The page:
Hey Gabriella, great question. The first date is key. The idea is to do something fun, memorable, and somewhat brief. For example, meet the guy at four in the afternoon, nab a flask of Knob Creek whiskey and two Dixie cups, and go to a little kids’ T-ball game. Bet shots on each batter, if they’ll get a hit or not. Talk to the guy, get to know him, see if you like him. Mostly listen. Guys (and all people) like to be asked questions. Ask him questions. Be friendly and open with him throughout the conversation, but when he asks something seemingly innocuous, clam up and tell him, “I don’t want to talk about that, okay?” Remain a little mysterious. Down the road, if you end up falling in love, you won’t have to hold yourself back anymore, and you can get a big laugh together when you confess that your initial weirdnesses were a ploy from an advice column. When the T-ball game is over, tell him suddenly that you have to leave, plant a ferocious kiss on his lips, and tell him, “See ya around.” He’ll have no idea what to make of the experience, but will be thrilled when you call him four days later. Rinse and repeat.
I’ve been with my boyfriend since grade 10, but recently he moved four hours away and he hasn’t been talking to me very much. He’ll call but only to ask how my day was, and when it comes to anything else he won’t say anything other than “meh” or “I donno.” I am running out of ideas and I am also scared that my efforts to try and get him to actually talk to me are simply pushing him away. What should I do?
–Kat in Winnipeg
Hi there Kat. Wow, that’s a toughie, but I don’t think all is necessarily lost. Look, here’s the situation-your boyfriend’s in a new town, busy with new activities and meeting new people. It’s always hard for a relationship to survive when someone moves away. You need a solid plan for when you’ll be living in the same city again or there’s little hope. Monosyllabic responses on the phone are the first sign that someone’s drifting from you. He may simply be absorbed with his new job or new school, and hanging with new friends, or it’s possible he’s met a new girl. You could try writing him a letter-let him know how much the relationship means to you, and how much his emotional distance on the phone is bringing you down. Sometimes a letter has the power to get through to someone in a way that a phone conversation might not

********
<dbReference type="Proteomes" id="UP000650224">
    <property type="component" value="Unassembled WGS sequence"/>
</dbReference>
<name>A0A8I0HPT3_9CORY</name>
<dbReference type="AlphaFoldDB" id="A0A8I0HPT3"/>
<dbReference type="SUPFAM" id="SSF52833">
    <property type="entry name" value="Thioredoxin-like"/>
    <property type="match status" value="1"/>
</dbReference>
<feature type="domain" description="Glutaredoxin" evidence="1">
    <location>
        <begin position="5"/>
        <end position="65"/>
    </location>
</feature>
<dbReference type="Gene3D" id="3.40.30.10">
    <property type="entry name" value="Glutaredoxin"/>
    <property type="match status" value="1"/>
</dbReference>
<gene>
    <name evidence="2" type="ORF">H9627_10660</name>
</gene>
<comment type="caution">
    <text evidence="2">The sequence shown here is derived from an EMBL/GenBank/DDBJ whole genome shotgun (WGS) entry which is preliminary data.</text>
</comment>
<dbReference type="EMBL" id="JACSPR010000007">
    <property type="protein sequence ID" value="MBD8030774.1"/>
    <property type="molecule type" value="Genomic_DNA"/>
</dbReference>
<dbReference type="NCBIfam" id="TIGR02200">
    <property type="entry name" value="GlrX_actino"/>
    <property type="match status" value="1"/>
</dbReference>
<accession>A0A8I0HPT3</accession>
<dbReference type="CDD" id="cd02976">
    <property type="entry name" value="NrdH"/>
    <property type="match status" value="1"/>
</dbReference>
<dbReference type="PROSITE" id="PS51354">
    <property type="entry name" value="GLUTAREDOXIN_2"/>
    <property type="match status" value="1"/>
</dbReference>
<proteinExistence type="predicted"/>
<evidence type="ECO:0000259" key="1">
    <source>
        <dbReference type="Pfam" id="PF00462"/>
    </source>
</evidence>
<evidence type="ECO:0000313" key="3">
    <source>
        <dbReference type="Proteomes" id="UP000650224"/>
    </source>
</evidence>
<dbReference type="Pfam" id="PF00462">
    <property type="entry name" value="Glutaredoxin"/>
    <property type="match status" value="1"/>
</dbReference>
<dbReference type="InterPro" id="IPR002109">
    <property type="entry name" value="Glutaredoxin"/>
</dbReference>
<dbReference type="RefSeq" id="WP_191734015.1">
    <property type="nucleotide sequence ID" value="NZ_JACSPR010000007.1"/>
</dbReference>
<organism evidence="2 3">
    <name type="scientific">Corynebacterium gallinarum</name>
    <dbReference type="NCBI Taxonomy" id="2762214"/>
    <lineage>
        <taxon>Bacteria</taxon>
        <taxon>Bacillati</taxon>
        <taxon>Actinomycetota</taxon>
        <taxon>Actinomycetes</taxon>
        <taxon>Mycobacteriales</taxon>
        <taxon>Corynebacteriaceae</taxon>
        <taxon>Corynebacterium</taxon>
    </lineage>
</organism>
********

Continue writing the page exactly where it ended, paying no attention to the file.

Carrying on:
My gut tells me, though, that a letter isn’t gonna have the effect that you want. Kat, you should take drastic measures and do what I would do-completely disappear. Don’t answer his calls for five days. Don’t return his e-mails. Just drop out of sight. If he still harbors feelings for you-which he probably does-this will send him into a minor panic. It’ll give him a chance to marinate a bit on all the wonderful aspects of having you in his life and how important you are to him. When the week is done, give him a shout and act completely nonchalant. Apologize mildly for having been so busy; tell him how excited you are to see him the next time he’s around. He’ll likely be terribly relieved that you guys are still together. I should mention that this strategy could also completely backfire, but if he ends up in the arms of another girl, it was gonna happen anyway, and you’ve saved yourself the pain of dragging it out.
Okay, readers, they’re closing up the computer center, so I best be out. Please hit me up with your questions about love, sex, and relationships! I’ll be back in two weeks with another batch of wobbly advice… and an update on the red-haired Angell Hall angel.
Davy Rothbart has gained much wisdom from his years and years of romantic misfires. In addition to being the subject of a documentary film titled My Heart is an Idiot, Davy Rothbart is the creator of FOUND Magazine, a frequent contributor to public radio’s This American Life, and author of the story collection The Lone Surfer of Montana, Kansas. He writes regularly for GQ and The Believer, and his work also appears in The New Yorker, The New York Times and High Times. He lives in Ann Arbor, Michigan.